In both types of diabetes the crucial weakness is the inadequate or absent insulin to facilitate conversion of blood glucose to energy so the body turns to fat deposits to create chemical energy and, as a by-product, produces ketones which have a pear drop/nail lacquer/acetone smell. A dipstick urine test in these circumstances will test positive for glucose and also for ketones and is a sign of serious diabetes in a person who is clearly unwell. Less serious (emerging Type II) will only test positive for glucose.
Dipstick urine analysis is an important part of the ENG1 medical because it picks up underlying Type II diabetes before it has become a significant problem. Interestingly, some healthy people will test positive for ketones when their urine glucose is normal. This is common in patients who have missed breakfast and worked through lunch then turn up at 3pm for their ENG1 having fasted since the night before. We depend heavily on food for blood glucose and, when fasting, our bodies switch energy metabolism from glucose breakdown to fat breakdown and out come the ketones and down goes the weight!
It is possible to pass the ENG1 medical as a Type II diabetic but, if this becomes insulin dependent, there are much tighter restrictions and these restrictions also apply to young people who are Type I diabetics and who, by definition, are on insulin – this may seem harsh especially to young adults with a history of good diabetes control but insulin and long voyages do not mix.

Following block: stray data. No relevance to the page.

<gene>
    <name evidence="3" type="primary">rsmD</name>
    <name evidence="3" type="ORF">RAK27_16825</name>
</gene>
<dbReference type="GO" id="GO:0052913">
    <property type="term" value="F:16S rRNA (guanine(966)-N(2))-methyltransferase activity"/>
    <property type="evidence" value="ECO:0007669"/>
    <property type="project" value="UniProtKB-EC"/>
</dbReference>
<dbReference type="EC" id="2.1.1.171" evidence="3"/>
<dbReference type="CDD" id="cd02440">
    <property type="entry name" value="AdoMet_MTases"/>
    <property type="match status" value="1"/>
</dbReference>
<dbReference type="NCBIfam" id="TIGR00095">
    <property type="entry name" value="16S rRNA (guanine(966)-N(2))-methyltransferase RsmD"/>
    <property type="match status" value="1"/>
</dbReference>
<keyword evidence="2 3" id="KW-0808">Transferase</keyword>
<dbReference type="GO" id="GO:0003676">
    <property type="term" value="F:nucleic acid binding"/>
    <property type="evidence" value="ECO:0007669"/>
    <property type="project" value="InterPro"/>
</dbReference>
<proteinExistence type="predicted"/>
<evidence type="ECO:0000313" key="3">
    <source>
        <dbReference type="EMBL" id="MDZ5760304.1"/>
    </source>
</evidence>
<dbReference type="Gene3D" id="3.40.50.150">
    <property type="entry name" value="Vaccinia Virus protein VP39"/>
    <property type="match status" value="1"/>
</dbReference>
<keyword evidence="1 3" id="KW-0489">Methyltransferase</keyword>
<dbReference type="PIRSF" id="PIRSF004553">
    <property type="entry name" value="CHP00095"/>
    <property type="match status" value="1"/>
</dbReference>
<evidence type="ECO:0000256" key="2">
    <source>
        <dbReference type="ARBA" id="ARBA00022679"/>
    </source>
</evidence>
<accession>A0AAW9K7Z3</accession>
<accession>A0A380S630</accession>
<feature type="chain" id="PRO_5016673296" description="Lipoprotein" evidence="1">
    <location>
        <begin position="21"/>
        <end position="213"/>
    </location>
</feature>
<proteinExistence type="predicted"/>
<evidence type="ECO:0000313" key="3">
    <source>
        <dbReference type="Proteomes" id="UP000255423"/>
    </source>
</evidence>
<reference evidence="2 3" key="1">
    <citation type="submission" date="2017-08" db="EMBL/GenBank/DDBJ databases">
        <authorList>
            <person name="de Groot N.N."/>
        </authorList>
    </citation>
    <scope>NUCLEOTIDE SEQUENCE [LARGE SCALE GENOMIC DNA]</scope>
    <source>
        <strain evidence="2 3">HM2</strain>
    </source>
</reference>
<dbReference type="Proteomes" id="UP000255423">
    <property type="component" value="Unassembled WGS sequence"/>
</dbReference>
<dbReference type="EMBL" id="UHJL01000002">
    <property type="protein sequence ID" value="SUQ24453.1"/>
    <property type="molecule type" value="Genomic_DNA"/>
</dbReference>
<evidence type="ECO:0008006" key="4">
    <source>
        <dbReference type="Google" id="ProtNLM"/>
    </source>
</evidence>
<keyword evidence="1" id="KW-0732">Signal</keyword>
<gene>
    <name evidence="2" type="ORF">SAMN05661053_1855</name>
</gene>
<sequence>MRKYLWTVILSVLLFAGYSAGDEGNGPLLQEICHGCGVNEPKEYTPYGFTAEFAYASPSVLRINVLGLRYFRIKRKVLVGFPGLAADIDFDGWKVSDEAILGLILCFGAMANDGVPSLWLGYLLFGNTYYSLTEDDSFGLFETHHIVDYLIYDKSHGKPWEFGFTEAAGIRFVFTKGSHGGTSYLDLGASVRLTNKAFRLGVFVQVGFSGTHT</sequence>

The need for food to support blood glucose stems from our relative inability to store glucose so we draw on the all too easily stored reserves of fat but there are actually small reserves of stored glucose in the liver and these are released by the hormone glucagon. Occasionally you may have an insulin-dependent guest on board who develops a very low blood glucose (a hypo attack) because they have exercised more than normal or because they have had a brief illness or maybe made a mistake with their insulin. If they are still conscious then some oral glucose is best, or else some other sweet food, and if they become unconscious, an intramuscular injection of glucagon is essential. Alternatively your guest may be a Type II diabetic who has missed their medication for the trip and their blood glucose is going higher and higher and ultimately their conscious level is affected. This is much more complicated and needs medical advice. Senior yacht officers may need to administer glucagon and this is very safe but you should never have to make a decision on your own about injecting insulin unless a prescribed management plan is already in place.
This kind of material is covered in standard Medical Care Onboard Ship Courses and should give more confidence in dealing with people suffering loss of diabetic control. Treatment regimes are improving all the time and Type I diabetics can live normal lives generally with much more flexibility with newer insulin regimes and better delivery devices. There is even research in progress to transplant insulin-producing cells into the pancreas and, if successful, it is possible this could revolutionise things even for seafarers.
Dr Ken Prudhoe, MCA Approved Doctor, can be contacted at Club de Mar Medical Centre, Palma de Mallorca.